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Self-prescribed and other informal care provided by physicians: scope, correlations and implications
  1. Michael H Gendel1,
  2. Elizabeth Brooks2,
  3. Sarah R Early1,
  4. Doris C Gundersen1,
  5. Steven L Dubovsky3,
  6. Steven L Dilts4,
  7. Jay H Shore4
  1. 1Colorado Physician Health Program, Denver, Colorado, USA
  2. 2Department of Community and Behavioral Health, University of Colorado Denver, Aurora, Colorado, USA
  3. 3Department of Psychiatry, University at Buffalo, The State University of New York, Buffalo, NY, USA
  4. 4Department of Psychiatry, University of Colorado Denver, Aurora, Colorado, USA
  1. Correspondence to Dr Elizabeth Brooks, University of Colorado Denver, MS F800, Nighthorse Campbell Building, 13055 E. 17th Ave, Aurora, Colorado 80207, USA; elizabeth.brooks{at}ucdenver.edu

Abstract

Background While it is generally acknowledged that self-prescribing among physicians poses some risk, research finds such behaviour to be common and in certain cases accepted by the medical community. Largely absent from the literature is knowledge about other activities doctors perform for their own medical care or for the informal treatment of family and friends. This study examined the variety, frequency and association of behaviours doctors report providing informally. Informal care included prescriptions, as well as any other type of personal medical treatment (eg, monitoring chronic or serious conditions).

Method A survey was sent to 2500 randomly-selected physicians in Colorado, 600 individuals returned questionnaires with usable data. The authors hypothesised: (1) physicians would prescribe the same types of treatment at home as they prescribed professionally; and (2) physicians who informally prescribed addictive medications would be more likely to engage in other types of informal medical care.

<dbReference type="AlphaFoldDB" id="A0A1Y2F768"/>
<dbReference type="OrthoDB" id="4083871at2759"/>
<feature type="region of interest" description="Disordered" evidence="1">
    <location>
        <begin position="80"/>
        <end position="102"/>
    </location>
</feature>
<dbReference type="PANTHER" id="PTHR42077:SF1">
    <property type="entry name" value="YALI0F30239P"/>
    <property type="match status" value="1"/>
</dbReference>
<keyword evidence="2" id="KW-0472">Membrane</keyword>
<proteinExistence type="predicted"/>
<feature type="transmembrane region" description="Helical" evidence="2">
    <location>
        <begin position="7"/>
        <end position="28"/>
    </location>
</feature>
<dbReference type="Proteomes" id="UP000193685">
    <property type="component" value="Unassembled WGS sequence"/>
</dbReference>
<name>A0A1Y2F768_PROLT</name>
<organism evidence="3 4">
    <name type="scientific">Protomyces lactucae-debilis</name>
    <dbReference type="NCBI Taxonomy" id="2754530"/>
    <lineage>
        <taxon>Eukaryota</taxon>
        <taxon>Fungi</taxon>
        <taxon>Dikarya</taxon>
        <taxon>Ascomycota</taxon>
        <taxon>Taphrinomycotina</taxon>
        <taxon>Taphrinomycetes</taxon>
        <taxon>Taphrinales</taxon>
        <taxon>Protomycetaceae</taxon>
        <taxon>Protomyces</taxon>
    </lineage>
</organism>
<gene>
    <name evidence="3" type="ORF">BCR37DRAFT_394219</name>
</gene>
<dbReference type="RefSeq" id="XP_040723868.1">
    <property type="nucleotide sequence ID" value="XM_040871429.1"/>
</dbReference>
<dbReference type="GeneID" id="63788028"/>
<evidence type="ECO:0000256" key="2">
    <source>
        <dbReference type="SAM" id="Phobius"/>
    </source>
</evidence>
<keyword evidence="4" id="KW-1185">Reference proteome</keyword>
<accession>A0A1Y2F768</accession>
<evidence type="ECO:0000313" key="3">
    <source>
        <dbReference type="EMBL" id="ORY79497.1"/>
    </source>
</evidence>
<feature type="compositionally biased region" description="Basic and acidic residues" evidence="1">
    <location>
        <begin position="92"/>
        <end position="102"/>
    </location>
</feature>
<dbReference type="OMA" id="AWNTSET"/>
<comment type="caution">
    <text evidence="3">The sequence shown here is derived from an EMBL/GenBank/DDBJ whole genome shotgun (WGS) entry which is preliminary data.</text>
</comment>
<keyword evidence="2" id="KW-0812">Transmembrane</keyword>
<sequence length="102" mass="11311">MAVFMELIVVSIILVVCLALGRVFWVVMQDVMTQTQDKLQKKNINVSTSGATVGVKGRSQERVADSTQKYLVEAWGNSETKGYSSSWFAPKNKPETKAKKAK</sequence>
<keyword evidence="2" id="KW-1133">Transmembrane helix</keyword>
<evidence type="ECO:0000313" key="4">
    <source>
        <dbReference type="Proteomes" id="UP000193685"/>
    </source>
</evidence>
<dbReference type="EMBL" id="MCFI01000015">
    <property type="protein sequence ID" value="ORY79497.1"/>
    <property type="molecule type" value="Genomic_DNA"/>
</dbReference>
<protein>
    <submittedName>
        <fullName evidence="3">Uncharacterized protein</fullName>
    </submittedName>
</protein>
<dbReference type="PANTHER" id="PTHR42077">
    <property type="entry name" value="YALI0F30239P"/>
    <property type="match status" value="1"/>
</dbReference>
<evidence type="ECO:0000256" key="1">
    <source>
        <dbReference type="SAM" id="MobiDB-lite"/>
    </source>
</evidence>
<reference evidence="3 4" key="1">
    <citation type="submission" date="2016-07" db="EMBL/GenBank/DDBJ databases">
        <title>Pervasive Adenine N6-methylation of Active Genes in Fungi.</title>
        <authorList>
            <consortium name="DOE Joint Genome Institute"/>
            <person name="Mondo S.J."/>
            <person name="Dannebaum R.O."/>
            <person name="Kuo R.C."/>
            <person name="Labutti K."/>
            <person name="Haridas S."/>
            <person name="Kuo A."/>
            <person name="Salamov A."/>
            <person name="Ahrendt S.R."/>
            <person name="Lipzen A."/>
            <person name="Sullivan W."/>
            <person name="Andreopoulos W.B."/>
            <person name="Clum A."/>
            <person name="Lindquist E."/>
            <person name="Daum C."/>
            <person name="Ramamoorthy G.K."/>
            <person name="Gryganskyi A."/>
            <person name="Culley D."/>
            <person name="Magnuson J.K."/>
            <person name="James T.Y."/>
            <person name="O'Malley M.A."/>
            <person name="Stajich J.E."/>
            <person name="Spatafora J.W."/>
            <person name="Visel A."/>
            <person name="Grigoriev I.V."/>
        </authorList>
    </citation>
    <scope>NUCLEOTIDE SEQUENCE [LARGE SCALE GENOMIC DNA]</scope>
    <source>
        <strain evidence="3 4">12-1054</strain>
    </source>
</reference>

Results Physicians who wrote prescriptions for antibiotics, psychotropics and opioids at work were more likely to prescribe these medications at home. Those prescribing addictive drugs outside of the office treated more serious illnesses in emergency situations, more chronic conditions and more major medical/surgical conditions informally than did those not routinely prescribing addictive medications. Physicians reported a variety of informal care behaviour and high frequency of informal care to family and friends.

Discussion The frequency and variety of informal care reported in this study strongly argues for profession-wide discussion about ethical and guideline considerations for such behaviour. These areas are discussed in the paper.

  • Codes of/position statements on professional ethics
  • professional misconduct

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Footnotes

  • Competing interests None.

  • Ethics approval Ethics approval was provided by Colorado Multiple Institutional Review Board.

  • Provenance and peer review Not commissioned; externally peer reviewed.

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